December 1, 2017 - 2:00 pm
December 1, 2017 - 3:00 pm
Address120 David L. Boren Blvd., Room 5600, Norman, OK 73072 View map
Using High-Resolution Simulations to Quantify Errors in Radar Estimates of Tornado Intensity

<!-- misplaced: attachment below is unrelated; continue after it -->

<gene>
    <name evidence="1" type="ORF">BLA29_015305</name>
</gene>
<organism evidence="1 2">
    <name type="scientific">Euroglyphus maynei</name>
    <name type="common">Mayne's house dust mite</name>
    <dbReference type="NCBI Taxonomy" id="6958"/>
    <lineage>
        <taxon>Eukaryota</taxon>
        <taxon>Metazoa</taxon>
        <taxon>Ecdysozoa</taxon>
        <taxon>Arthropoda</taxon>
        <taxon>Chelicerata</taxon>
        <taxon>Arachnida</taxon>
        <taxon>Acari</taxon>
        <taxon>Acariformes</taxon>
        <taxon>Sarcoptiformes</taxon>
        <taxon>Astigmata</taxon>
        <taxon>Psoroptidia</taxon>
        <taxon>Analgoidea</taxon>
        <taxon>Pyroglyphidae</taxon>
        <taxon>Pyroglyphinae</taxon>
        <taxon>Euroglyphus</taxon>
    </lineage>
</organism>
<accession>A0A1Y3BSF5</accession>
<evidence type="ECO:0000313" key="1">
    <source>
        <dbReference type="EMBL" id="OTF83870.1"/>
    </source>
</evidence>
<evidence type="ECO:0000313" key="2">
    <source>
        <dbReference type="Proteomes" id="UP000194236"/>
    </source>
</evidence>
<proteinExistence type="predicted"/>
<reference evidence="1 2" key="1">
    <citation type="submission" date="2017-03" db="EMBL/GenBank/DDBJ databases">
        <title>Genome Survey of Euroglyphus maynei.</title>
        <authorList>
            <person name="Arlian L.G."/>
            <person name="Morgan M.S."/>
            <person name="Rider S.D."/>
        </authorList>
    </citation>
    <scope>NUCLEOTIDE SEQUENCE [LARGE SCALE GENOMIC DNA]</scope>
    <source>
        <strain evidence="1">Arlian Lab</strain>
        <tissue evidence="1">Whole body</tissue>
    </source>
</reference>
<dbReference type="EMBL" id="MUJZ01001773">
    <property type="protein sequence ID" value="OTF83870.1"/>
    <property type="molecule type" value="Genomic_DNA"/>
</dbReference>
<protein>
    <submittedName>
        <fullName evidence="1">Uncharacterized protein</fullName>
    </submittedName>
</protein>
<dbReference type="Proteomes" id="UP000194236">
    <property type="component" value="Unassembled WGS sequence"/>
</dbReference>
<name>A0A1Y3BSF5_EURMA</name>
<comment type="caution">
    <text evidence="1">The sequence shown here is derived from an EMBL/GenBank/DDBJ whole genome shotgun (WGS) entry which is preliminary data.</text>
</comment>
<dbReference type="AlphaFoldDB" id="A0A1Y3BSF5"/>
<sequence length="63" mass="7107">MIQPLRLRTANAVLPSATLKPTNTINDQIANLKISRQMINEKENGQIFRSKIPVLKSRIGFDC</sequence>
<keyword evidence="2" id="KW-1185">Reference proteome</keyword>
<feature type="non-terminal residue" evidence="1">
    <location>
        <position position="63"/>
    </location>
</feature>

The current practice of rating tornado intensity based on observed damage is rife with uncertainty, and there have been recent efforts to include mobile Doppler observations in the rating process. However, radar observations include error sources of their own, the impacts of which have not been quantified. To provide insight on this issue, we performed observation experiments in which synthetic mobile Doppler radar observations were obtained at close range (1-5 km) from high-resolution large eddy simulations of translating tornado-like vortices. The difference between time-averaged single-Doppler observations and the corresponding “true” 3 s gusts at 10 m height (S10-3s) is partitioned into various error sources arising from beam spreading and elevation, temporal sampling, and the deviation between the “true” wind direction and the radar beam. The median total error is ~10% for a “best-case” scenario but steadily increases as the radar placement becomes less optimal. As a result, the “true” maximum intensity for these vortices is substantially underrated by the radar observations, with the global maximum S10-3s underestimated by more than 25 m/s in some instances. However, the global maximum S10-3s estimated from the radar observations provides a reasonable approximation of the true “time-mean” intensity of the vortices.